National Treasure Betty Gilpin Is Ready for America’s ‘Gut Renovation’
Betty Gilpin, the tender heart and unstoppable soul of Netflix’s ‘GLOW,’ hopes we all take this moment “as an opportunity to gut renovate all our values and, you know, government.”
Betty Gilpin has been folding paper cranes.
It’s a hobby the GLOW actress taught herself by watching YouTube tutorials around 10 years ago when she quit smoking. And now, in coronavirus quarantine times, it’s something to do. Her medium of choice? Cardboard New Yorker subscription tear-outs.
“It has a very Etsy feel to it,” Gilpin quipped during an interview last week—although she also made clear she has no interest in becoming an online entrepreneur. “I don’t have the patience for that,” she said. “It’s just gonna be piles.”
Debbie Eagan, Gilpin’s enterprising GLOW character, would certainly know how to turn these paper crane heaps into a flourishing e-commerce empire—and if she didn’t, she’d learn fast. A soap opera star-turned-wrestler-turned producer, Debbie is an unstoppable force whose ambition is matched only by her own self-doubt.
As it turns out, Debbie is also the perfect vessel for Gilpin’s transfixing weirdness as a performer. For three seasons in a row, GLOW’s most captivating moments have chipped away at Debbie’s glossy facade to reveal the quirks and insecurities that bubble beneath it.
That trick would have been impossible without Gilpin—more specifically, her ability to find hilarity in even the rawest moments. Gilpin is an expressive marvel who often mines her best comedy from the tension between her character’s outward responses and the barely-hidden feelings she illuminates beneath them. It takes a special sensitivity to play a neurotic person trying to act nonchalant—and Betty Gilpin has it.
The TV Academy has evidently taken notice; this year marks Gilpin’s third consecutive Emmy nomination for Outstanding Supporting Actress in a Comedy Series.
But this year, things are obviously different. The pandemic has forced many of us into relative isolation. And in the wake of several deadly police encounters, the Black Lives Matter movement has gained unprecedented levels of support, with protests continuing across the country. Gilpin’s widely-covered reaction to her Emmy nomination this year called for the police who killed Breonna Taylor to be arrested.
“In March it sort of felt like, ‘Oh wow, we’re gonna pause and redo parts of the house—like, do some lipstick fixes,’” Gilpin told The Daily Beast of the past few months. “And then all of a sudden we were like, ‘You wouldn’t believe it. The house is covered in mold.’ And then so many people are like, ‘Yeah, we’ve been telling you that for 300 years.’ So I think we deserve this gut renovation.”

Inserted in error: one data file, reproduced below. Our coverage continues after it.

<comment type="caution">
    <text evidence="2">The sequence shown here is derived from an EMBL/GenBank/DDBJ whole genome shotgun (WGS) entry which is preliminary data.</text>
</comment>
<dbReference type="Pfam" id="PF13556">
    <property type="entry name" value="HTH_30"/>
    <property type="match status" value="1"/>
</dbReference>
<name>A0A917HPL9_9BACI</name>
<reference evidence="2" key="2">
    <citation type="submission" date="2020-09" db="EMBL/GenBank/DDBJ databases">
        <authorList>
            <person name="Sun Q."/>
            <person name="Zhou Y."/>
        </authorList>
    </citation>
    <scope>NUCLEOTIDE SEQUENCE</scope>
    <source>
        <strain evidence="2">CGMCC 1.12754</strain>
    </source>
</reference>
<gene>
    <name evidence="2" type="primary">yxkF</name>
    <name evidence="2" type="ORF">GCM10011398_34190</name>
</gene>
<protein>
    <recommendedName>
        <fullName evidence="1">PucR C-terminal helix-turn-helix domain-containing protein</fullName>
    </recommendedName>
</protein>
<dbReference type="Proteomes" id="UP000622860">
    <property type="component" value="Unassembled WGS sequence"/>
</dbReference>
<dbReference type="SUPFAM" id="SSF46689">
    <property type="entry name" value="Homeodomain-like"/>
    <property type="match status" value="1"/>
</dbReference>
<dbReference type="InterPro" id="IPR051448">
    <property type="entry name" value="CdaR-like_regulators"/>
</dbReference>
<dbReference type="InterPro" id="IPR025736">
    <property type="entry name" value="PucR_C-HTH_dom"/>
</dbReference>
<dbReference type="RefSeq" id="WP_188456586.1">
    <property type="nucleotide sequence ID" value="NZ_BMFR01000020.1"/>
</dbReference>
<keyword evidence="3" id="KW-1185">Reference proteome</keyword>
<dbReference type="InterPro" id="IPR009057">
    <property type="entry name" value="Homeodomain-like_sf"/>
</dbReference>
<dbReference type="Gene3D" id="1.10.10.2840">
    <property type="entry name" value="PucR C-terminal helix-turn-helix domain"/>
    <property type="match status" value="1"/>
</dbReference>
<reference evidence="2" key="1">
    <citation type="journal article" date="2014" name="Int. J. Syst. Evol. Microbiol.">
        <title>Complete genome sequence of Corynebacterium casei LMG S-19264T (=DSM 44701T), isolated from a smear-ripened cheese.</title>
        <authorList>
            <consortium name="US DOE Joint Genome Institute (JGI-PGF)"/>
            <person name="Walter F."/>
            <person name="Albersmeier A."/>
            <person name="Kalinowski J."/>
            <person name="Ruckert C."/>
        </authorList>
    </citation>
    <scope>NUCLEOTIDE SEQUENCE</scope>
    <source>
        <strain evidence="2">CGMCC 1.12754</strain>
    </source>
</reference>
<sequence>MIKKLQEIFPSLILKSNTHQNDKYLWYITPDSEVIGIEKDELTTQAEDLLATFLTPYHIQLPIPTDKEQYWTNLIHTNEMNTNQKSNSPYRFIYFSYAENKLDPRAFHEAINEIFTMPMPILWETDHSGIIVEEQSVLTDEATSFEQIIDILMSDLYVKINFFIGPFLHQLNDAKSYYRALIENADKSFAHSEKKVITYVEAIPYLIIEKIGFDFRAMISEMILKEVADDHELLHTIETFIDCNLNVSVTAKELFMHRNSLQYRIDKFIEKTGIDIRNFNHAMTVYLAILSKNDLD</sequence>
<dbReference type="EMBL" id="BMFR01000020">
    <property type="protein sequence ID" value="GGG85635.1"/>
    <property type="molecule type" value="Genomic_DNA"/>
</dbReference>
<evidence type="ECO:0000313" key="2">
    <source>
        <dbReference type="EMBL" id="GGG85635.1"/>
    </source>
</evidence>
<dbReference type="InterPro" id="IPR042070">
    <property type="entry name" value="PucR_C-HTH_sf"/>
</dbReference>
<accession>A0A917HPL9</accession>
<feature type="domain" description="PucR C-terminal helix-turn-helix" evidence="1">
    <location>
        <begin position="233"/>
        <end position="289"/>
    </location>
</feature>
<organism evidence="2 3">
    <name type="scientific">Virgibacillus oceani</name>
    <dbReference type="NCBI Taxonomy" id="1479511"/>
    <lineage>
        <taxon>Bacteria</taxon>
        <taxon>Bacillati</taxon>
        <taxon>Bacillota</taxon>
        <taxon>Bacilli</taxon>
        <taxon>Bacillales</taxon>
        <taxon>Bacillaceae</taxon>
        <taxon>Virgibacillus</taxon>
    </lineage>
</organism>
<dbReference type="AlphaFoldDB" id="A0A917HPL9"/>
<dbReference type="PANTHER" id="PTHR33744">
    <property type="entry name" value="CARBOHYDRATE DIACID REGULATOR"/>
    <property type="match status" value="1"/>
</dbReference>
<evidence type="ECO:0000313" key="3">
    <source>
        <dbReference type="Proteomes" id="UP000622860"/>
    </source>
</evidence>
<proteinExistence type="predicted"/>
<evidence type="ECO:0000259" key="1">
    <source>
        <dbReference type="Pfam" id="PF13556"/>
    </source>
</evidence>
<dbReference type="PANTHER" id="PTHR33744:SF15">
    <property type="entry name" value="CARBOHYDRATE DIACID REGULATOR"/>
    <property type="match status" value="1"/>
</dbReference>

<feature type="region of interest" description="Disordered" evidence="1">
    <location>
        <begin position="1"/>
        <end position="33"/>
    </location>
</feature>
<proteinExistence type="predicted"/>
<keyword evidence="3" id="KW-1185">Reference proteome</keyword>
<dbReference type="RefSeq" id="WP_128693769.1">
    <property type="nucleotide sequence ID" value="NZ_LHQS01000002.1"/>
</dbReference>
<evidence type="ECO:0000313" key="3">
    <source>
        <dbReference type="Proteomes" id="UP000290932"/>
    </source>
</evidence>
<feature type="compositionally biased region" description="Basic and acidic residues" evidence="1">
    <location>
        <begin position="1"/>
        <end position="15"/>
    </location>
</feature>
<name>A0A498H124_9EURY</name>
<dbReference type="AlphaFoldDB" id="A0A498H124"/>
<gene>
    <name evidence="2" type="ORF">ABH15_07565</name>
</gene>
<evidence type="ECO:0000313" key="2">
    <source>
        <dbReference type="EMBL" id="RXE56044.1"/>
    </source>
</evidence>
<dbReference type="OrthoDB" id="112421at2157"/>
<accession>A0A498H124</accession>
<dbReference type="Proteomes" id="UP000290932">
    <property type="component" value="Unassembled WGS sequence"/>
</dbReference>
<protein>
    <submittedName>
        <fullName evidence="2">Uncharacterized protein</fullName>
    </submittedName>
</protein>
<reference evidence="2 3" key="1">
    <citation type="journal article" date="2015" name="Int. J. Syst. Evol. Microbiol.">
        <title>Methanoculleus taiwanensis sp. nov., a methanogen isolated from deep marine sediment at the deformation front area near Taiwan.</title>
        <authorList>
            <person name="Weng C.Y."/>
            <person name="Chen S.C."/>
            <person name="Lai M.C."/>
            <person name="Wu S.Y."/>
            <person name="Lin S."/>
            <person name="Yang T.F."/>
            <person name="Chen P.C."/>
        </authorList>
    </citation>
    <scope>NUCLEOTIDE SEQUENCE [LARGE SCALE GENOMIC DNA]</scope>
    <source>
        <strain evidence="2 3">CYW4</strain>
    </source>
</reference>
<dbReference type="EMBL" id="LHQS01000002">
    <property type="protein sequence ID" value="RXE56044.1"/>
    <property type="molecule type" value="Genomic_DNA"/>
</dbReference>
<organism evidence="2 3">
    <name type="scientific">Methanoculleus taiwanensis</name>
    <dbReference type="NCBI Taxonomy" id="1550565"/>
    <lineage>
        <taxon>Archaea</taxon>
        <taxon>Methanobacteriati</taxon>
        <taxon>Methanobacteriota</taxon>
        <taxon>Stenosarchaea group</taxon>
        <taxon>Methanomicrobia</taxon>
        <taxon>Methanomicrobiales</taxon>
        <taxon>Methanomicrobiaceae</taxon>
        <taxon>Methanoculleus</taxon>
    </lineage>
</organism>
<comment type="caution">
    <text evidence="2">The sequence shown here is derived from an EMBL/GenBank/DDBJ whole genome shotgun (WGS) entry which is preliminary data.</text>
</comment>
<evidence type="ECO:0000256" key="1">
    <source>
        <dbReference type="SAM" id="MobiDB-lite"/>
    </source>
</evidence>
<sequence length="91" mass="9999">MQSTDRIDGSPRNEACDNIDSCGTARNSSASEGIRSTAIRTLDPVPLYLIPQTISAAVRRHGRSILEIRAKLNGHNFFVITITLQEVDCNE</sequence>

As that explanation might indicate, Gilpin loves a good metaphor. Read any interview with her, or listen to her speak for even just a few minutes, and it’s striking just how frequently and effortlessly she churns them out; the natural ease with which she compared quarantine to being “a coke addict-marathon runner that’s now been suddenly dropped off at a monastery” stuck in my brain for days. Another great one, said about her own acting: “I look like I'm going through something gastrointestinal while thinking about the Vietnam War.”
When asked where this strange aptitude comes from, Gilpin admitted even her therapist has taken notice. “She was like, ‘I’m sorry. Am I the pine tree or are you the pine tree?’” she said of a recent Zoom therapy session. “I was like, ‘Exactly, Melissa!’”
But metaphors are more than a conversational flourish for Gilpin. As her profile has risen and her audience has expanded, metaphors have become a way for her to maintain a mindset where it’s still safe to take risks without anxiety about whether or not the audience will “get” the end result.
“When I spent a decade, like, shouting into a grave of eight asleep people in a black box theater where no one saw the plays, it was easier to fail or take risks,” Gilpin said. “And now, where there’s almost like a score being kept, it feels a little scarier. And I feel like the things I love about being creative, and face-making—that can kind of shut down in my brain when I realize, ‘Oh, this is for a product.’”
“For some reason, thinking in weird imagery and metaphors, it’s like a little cat toy for my brain to be like, ‘Think about oak trees and spaghetti!’” Gilpin said. “Don’t think about magazines.”
Gilpin’s theater ties run deep. Both of her parents—Jack Gilpin and Ann McDonough—are theater actors who have also taken screen roles. And for those wondering why, specifically, Gilpin’s Emmys reaction referenced Nathan Lane, you can blame the Guys and Dolls Broadway cast recording she listened to every day on the way to school.